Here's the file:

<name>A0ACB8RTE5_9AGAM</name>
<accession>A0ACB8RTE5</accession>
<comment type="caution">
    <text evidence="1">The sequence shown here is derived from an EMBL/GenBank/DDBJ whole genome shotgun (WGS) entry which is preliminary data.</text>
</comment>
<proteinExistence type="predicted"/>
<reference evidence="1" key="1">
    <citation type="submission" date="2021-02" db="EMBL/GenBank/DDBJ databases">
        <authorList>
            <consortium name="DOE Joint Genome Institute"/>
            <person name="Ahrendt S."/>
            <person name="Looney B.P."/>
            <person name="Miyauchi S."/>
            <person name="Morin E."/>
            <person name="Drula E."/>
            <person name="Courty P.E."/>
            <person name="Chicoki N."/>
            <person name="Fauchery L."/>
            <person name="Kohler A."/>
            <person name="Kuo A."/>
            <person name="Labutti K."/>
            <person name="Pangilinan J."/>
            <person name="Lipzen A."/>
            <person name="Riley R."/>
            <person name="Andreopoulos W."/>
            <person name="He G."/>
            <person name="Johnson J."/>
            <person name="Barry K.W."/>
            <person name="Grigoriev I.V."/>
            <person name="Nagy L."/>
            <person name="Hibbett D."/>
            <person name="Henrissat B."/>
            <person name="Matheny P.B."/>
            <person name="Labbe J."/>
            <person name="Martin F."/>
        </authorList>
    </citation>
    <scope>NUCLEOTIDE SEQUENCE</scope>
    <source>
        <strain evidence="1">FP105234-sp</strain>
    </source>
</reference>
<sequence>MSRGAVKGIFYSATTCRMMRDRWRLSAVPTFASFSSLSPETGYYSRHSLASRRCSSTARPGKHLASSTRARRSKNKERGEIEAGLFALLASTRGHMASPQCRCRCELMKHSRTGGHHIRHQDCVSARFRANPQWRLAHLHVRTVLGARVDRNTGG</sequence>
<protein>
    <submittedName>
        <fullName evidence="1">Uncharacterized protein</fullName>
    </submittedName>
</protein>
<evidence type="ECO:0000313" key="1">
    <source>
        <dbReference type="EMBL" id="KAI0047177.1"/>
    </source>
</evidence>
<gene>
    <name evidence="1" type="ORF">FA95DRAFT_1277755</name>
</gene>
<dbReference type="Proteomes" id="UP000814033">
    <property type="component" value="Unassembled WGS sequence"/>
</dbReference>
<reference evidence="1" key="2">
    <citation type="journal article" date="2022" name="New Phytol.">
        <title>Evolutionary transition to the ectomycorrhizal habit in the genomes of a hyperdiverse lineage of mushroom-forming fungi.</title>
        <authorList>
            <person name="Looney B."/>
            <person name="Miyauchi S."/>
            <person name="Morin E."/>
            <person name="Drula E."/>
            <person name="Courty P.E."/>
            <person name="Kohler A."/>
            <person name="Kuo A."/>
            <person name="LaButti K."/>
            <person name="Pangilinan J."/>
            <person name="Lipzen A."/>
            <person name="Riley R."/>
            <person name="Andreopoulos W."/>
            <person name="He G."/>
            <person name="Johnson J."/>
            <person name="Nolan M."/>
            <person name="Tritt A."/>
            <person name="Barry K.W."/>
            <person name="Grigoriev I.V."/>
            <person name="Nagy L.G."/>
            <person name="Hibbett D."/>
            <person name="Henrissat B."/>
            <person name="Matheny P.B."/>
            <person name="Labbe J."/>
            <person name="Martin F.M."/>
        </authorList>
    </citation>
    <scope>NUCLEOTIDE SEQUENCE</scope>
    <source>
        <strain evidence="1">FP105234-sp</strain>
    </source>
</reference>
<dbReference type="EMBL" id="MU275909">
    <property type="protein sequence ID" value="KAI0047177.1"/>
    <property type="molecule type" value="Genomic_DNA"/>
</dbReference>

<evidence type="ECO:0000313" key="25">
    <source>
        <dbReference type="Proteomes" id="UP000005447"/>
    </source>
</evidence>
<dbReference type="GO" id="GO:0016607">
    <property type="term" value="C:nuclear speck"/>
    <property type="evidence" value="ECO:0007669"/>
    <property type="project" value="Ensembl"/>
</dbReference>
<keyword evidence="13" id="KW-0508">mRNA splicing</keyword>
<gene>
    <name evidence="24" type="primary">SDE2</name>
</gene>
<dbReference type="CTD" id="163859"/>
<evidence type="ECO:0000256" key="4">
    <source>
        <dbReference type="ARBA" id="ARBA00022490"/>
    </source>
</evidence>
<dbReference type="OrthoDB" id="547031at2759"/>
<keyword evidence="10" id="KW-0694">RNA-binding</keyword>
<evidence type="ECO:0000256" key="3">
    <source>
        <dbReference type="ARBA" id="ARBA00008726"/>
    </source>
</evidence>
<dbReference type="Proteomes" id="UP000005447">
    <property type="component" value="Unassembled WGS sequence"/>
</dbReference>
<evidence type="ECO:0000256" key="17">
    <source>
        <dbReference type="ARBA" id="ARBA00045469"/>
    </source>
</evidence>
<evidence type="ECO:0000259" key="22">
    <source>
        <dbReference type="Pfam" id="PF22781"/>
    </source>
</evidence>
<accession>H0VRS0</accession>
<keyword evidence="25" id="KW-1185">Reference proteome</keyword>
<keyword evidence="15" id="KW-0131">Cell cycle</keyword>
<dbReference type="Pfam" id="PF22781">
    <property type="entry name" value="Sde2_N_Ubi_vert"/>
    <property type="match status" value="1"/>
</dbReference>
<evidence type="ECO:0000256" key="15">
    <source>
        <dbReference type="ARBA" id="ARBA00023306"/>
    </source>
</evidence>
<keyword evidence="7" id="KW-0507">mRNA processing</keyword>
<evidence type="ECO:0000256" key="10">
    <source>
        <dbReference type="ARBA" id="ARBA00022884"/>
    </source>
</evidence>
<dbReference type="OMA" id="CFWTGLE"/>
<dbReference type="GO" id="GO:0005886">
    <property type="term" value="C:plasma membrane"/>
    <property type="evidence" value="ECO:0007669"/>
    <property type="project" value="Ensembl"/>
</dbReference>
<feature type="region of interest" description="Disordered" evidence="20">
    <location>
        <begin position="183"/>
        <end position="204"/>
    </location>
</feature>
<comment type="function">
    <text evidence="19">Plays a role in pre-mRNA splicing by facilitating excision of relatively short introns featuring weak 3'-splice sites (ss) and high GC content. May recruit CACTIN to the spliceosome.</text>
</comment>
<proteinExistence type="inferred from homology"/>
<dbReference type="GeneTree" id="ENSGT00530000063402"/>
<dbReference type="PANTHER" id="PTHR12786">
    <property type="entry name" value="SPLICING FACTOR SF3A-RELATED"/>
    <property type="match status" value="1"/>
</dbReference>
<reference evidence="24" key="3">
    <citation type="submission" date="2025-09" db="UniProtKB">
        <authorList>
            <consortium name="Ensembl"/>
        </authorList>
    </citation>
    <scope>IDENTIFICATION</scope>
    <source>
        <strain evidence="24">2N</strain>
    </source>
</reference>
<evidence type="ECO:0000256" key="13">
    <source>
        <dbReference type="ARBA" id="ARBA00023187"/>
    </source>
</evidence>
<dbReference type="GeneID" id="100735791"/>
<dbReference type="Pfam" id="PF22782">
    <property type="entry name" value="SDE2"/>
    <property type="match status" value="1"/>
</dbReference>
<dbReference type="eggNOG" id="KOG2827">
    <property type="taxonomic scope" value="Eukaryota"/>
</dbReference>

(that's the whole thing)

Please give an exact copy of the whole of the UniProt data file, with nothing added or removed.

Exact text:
<name>A0ACB8RTE5_9AGAM</name>
<accession>A0ACB8RTE5</accession>
<comment type="caution">
    <text evidence="1">The sequence shown here is derived from an EMBL/GenBank/DDBJ whole genome shotgun (WGS) entry which is preliminary data.</text>
</comment>
<proteinExistence type="predicted"/>
<reference evidence="1" key="1">
    <citation type="submission" date="2021-02" db="EMBL/GenBank/DDBJ databases">
        <authorList>
            <consortium name="DOE Joint Genome Institute"/>
            <person name="Ahrendt S."/>
            <person name="Looney B.P."/>
            <person name="Miyauchi S."/>
            <person name="Morin E."/>
            <person name="Drula E."/>
            <person name="Courty P.E."/>
            <person name="Chicoki N."/>
            <person name="Fauchery L."/>
            <person name="Kohler A."/>
            <person name="Kuo A."/>
            <person name="Labutti K."/>
            <person name="Pangilinan J."/>
            <person name="Lipzen A."/>
            <person name="Riley R."/>
            <person name="Andreopoulos W."/>
            <person name="He G."/>
            <person name="Johnson J."/>
            <person name="Barry K.W."/>
            <person name="Grigoriev I.V."/>
            <person name="Nagy L."/>
            <person name="Hibbett D."/>
            <person name="Henrissat B."/>
            <person name="Matheny P.B."/>
            <person name="Labbe J."/>
            <person name="Martin F."/>
        </authorList>
    </citation>
    <scope>NUCLEOTIDE SEQUENCE</scope>
    <source>
        <strain evidence="1">FP105234-sp</strain>
    </source>
</reference>
<sequence>MSRGAVKGIFYSATTCRMMRDRWRLSAVPTFASFSSLSPETGYYSRHSLASRRCSSTARPGKHLASSTRARRSKNKERGEIEAGLFALLASTRGHMASPQCRCRCELMKHSRTGGHHIRHQDCVSARFRANPQWRLAHLHVRTVLGARVDRNTGG</sequence>
<protein>
    <submittedName>
        <fullName evidence="1">Uncharacterized protein</fullName>
    </submittedName>
</protein>
<evidence type="ECO:0000313" key="1">
    <source>
        <dbReference type="EMBL" id="KAI0047177.1"/>
    </source>
</evidence>
<gene>
    <name evidence="1" type="ORF">FA95DRAFT_1277755</name>
</gene>
<dbReference type="Proteomes" id="UP000814033">
    <property type="component" value="Unassembled WGS sequence"/>
</dbReference>
<reference evidence="1" key="2">
    <citation type="journal article" date="2022" name="New Phytol.">
        <title>Evolutionary transition to the ectomycorrhizal habit in the genomes of a hyperdiverse lineage of mushroom-forming fungi.</title>
        <authorList>
            <person name="Looney B."/>
            <person name="Miyauchi S."/>
            <person name="Morin E."/>
            <person name="Drula E."/>
            <person name="Courty P.E."/>
            <person name="Kohler A."/>
            <person name="Kuo A."/>
            <person name="LaButti K."/>
            <person name="Pangilinan J."/>
            <person name="Lipzen A."/>
            <person name="Riley R."/>
            <person name="Andreopoulos W."/>
            <person name="He G."/>
            <person name="Johnson J."/>
            <person name="Nolan M."/>
            <person name="Tritt A."/>
            <person name="Barry K.W."/>
            <person name="Grigoriev I.V."/>
            <person name="Nagy L.G."/>
            <person name="Hibbett D."/>
            <person name="Henrissat B."/>
            <person name="Matheny P.B."/>
            <person name="Labbe J."/>
            <person name="Martin F.M."/>
        </authorList>
    </citation>
    <scope>NUCLEOTIDE SEQUENCE</scope>
    <source>
        <strain evidence="1">FP105234-sp</strain>
    </source>
</reference>
<dbReference type="EMBL" id="MU275909">
    <property type="protein sequence ID" value="KAI0047177.1"/>
    <property type="molecule type" value="Genomic_DNA"/>
</dbReference>

<evidence type="ECO:0000313" key="25">
    <source>
        <dbReference type="Proteomes" id="UP000005447"/>
    </source>
</evidence>
<dbReference type="GO" id="GO:0016607">
    <property type="term" value="C:nuclear speck"/>
    <property type="evidence" value="ECO:0007669"/>
    <property type="project" value="Ensembl"/>
</dbReference>
<keyword evidence="13" id="KW-0508">mRNA splicing</keyword>
<gene>
    <name evidence="24" type="primary">SDE2</name>
</gene>
<dbReference type="CTD" id="163859"/>
<evidence type="ECO:0000256" key="4">
    <source>
        <dbReference type="ARBA" id="ARBA00022490"/>
    </source>
</evidence>
<dbReference type="OrthoDB" id="547031at2759"/>
<keyword evidence="10" id="KW-0694">RNA-binding</keyword>
<evidence type="ECO:0000256" key="3">
    <source>
        <dbReference type="ARBA" id="ARBA00008726"/>
    </source>
</evidence>
<dbReference type="Proteomes" id="UP000005447">
    <property type="component" value="Unassembled WGS sequence"/>
</dbReference>
<evidence type="ECO:0000256" key="17">
    <source>
        <dbReference type="ARBA" id="ARBA00045469"/>
    </source>
</evidence>
<evidence type="ECO:0000259" key="22">
    <source>
        <dbReference type="Pfam" id="PF22781"/>
    </source>
</evidence>
<accession>H0VRS0</accession>
<keyword evidence="25" id="KW-1185">Reference proteome</keyword>
<keyword evidence="15" id="KW-0131">Cell cycle</keyword>
<dbReference type="Pfam" id="PF22781">
    <property type="entry name" value="Sde2_N_Ubi_vert"/>
    <property type="match status" value="1"/>
</dbReference>
<evidence type="ECO:0000256" key="15">
    <source>
        <dbReference type="ARBA" id="ARBA00023306"/>
    </source>
</evidence>
<keyword evidence="7" id="KW-0507">mRNA processing</keyword>
<evidence type="ECO:0000256" key="10">
    <source>
        <dbReference type="ARBA" id="ARBA00022884"/>
    </source>
</evidence>
<dbReference type="OMA" id="CFWTGLE"/>
<dbReference type="GO" id="GO:0005886">
    <property type="term" value="C:plasma membrane"/>
    <property type="evidence" value="ECO:0007669"/>
    <property type="project" value="Ensembl"/>
</dbReference>
<feature type="region of interest" description="Disordered" evidence="20">
    <location>
        <begin position="183"/>
        <end position="204"/>
    </location>
</feature>
<comment type="function">
    <text evidence="19">Plays a role in pre-mRNA splicing by facilitating excision of relatively short introns featuring weak 3'-splice sites (ss) and high GC content. May recruit CACTIN to the spliceosome.</text>
</comment>
<proteinExistence type="inferred from homology"/>
<dbReference type="GeneTree" id="ENSGT00530000063402"/>
<dbReference type="PANTHER" id="PTHR12786">
    <property type="entry name" value="SPLICING FACTOR SF3A-RELATED"/>
    <property type="match status" value="1"/>
</dbReference>
<reference evidence="24" key="3">
    <citation type="submission" date="2025-09" db="UniProtKB">
        <authorList>
            <consortium name="Ensembl"/>
        </authorList>
    </citation>
    <scope>IDENTIFICATION</scope>
    <source>
        <strain evidence="24">2N</strain>
    </source>
</reference>
<evidence type="ECO:0000256" key="13">
    <source>
        <dbReference type="ARBA" id="ARBA00023187"/>
    </source>
</evidence>
<dbReference type="GeneID" id="100735791"/>
<dbReference type="Pfam" id="PF22782">
    <property type="entry name" value="SDE2"/>
    <property type="match status" value="1"/>
</dbReference>
<dbReference type="eggNOG" id="KOG2827">
    <property type="taxonomic scope" value="Eukaryota"/>
</dbReference>